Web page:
Following my experiences at the Teacher Institute this past summer, I have begun to re-evaluate my planning to incorporate art lessons that are more meaningful and personal for my students while still integrating curriculum and honing students observational skills. Fifth graders have just completed a drawing unit comparing schema drawings to observational drawings of their shoes. Next, students added appropriate details along with a related background to communicate about themselves. Artist mentor- Vincent Van Gogh.
Third graders learn about Maryland, Baltimore, and protecting the environment, so we began painting our own Chesapeake Bay. After discussions and journaling about experiences on or near the Chesapeake Bay Bridge, students began to communicate about the weather and time of day. Following that, we will examine photos of the bridge and add various types of boats that may be seen as we suggest depth.
Fourth graders observed a still life of various types of sporting equipment that reflected their interests, including a football, jump rope, soccer ball, lacrosse stick, skate board, jerseys, hats, and the most popular....wii remotes.
Currently, I am beginning a lesson with my Advanced Art students (fifth graders)based on the PTA Reflections Contest with the theme, Beauty is.... I offered students the opportunity to find a relaxing place in the room and write about the most beautiful person, place, and thing to them, while we listened to soft music. Their responses were so heartfelt that I had to hold back tears. Some responses included, "hearing my baby brother laugh for the first time", "Seeing dolphins jump out of the water at the beach", "The look on my grandmother's face when we gave her a surprise party", "Seeing and hearing a waterfall". As students anxiously began their sketches, I realized that one disadvantage to this teaching is that I may not have enough resources available to students to help them feel successful, since their ideas were so varied.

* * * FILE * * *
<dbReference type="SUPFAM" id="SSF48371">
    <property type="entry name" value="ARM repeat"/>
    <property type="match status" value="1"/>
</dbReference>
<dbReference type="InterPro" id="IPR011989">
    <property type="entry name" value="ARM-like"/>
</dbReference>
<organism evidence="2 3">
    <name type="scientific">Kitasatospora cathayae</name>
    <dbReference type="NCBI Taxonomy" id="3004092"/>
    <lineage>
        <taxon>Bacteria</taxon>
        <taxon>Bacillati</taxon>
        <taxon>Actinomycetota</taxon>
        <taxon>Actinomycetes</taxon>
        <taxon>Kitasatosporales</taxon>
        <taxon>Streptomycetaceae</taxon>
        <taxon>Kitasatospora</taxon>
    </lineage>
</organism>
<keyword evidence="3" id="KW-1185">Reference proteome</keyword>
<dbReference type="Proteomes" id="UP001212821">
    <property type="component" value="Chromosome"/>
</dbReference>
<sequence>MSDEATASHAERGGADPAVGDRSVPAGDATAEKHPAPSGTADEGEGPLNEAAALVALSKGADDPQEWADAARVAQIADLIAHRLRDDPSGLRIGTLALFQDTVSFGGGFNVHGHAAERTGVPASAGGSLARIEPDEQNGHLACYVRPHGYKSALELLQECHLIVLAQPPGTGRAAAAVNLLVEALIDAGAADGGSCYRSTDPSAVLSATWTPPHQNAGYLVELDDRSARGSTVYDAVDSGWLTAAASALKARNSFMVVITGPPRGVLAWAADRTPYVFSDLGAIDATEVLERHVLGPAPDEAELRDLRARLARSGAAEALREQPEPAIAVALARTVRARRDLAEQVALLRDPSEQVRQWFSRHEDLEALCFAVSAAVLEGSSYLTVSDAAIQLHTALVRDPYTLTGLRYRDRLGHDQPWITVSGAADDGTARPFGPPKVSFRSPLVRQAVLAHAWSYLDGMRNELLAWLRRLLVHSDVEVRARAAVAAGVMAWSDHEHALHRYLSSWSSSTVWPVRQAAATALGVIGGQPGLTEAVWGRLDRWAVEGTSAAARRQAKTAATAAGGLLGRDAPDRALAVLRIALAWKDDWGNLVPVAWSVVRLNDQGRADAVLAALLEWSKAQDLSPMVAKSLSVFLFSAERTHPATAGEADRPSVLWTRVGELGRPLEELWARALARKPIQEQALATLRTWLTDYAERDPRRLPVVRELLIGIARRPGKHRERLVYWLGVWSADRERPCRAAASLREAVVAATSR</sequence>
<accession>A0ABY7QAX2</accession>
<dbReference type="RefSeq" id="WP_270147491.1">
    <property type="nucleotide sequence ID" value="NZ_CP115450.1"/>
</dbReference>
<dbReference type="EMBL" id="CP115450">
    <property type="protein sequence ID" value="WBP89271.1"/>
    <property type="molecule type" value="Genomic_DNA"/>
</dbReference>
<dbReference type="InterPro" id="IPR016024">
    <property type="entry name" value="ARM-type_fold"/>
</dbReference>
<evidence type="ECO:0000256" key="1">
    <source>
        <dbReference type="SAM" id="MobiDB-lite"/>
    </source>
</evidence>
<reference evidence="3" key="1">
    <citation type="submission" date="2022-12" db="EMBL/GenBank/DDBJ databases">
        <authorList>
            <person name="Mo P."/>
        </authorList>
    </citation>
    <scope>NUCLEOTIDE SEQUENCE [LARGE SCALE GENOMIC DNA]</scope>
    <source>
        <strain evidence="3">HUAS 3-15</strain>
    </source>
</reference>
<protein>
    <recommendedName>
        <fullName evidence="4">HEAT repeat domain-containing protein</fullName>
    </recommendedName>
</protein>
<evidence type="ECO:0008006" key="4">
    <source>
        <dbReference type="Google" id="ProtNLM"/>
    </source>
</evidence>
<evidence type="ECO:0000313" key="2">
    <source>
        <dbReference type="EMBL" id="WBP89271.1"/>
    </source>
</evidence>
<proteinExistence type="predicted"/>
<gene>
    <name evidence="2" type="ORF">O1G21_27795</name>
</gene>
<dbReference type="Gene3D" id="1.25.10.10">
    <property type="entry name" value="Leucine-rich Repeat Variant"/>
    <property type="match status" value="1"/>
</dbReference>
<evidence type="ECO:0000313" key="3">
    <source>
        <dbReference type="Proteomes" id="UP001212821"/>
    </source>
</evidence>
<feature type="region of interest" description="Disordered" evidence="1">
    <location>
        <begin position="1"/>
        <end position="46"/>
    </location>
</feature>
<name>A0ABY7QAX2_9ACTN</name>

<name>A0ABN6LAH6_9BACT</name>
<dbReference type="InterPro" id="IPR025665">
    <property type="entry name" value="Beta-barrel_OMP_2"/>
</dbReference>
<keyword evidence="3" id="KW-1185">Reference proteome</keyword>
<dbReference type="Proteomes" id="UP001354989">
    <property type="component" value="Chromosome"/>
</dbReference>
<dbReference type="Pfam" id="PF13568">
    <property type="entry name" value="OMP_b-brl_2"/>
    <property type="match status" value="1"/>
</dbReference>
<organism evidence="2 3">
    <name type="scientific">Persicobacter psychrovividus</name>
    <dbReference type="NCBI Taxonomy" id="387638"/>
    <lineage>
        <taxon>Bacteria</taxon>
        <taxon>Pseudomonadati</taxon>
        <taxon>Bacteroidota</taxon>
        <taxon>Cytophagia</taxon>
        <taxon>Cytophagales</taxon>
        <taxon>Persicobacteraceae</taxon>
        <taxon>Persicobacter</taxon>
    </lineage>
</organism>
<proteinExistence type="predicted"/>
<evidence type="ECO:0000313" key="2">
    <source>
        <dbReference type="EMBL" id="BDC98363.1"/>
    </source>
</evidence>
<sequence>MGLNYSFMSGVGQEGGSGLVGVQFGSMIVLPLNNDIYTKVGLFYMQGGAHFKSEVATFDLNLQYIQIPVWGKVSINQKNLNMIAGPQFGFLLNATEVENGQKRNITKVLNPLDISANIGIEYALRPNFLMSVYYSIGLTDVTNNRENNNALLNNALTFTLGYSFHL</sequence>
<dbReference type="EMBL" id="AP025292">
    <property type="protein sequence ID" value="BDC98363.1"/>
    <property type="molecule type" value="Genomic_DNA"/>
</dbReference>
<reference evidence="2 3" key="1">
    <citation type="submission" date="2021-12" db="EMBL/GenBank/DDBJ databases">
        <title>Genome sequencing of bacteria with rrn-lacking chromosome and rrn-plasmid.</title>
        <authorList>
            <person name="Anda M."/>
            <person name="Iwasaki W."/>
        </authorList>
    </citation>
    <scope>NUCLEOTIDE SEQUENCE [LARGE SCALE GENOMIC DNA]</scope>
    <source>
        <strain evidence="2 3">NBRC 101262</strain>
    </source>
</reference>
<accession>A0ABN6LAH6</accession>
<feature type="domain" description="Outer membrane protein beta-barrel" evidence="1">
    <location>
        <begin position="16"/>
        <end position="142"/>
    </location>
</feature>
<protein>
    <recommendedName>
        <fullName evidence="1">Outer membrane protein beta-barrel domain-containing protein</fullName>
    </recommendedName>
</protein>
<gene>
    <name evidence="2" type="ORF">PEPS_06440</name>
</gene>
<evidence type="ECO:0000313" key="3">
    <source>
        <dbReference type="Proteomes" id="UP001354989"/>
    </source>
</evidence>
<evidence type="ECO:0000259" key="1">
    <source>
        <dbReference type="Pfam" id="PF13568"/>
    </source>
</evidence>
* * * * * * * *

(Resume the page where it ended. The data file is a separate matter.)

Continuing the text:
I am in week two of our "Beauty is.." unit. I am incorporating a few of Duane's approaches (Say "Yes") by allowing students to choose their materials based on the subject and size of their work. Additionally, I did not demonstrate. Students were free to express themselves freely. Students were engaged in their work and there was a feeling in the room that this work meant something to them. One student even requested some relaxing classical music. The disadvantage to this format is that the quality of the work has suffered. Students reverted back to their schema and portrayed faces/figures with a cartoonish quality, even though I provided some artist mentors such as Mary Cassatt.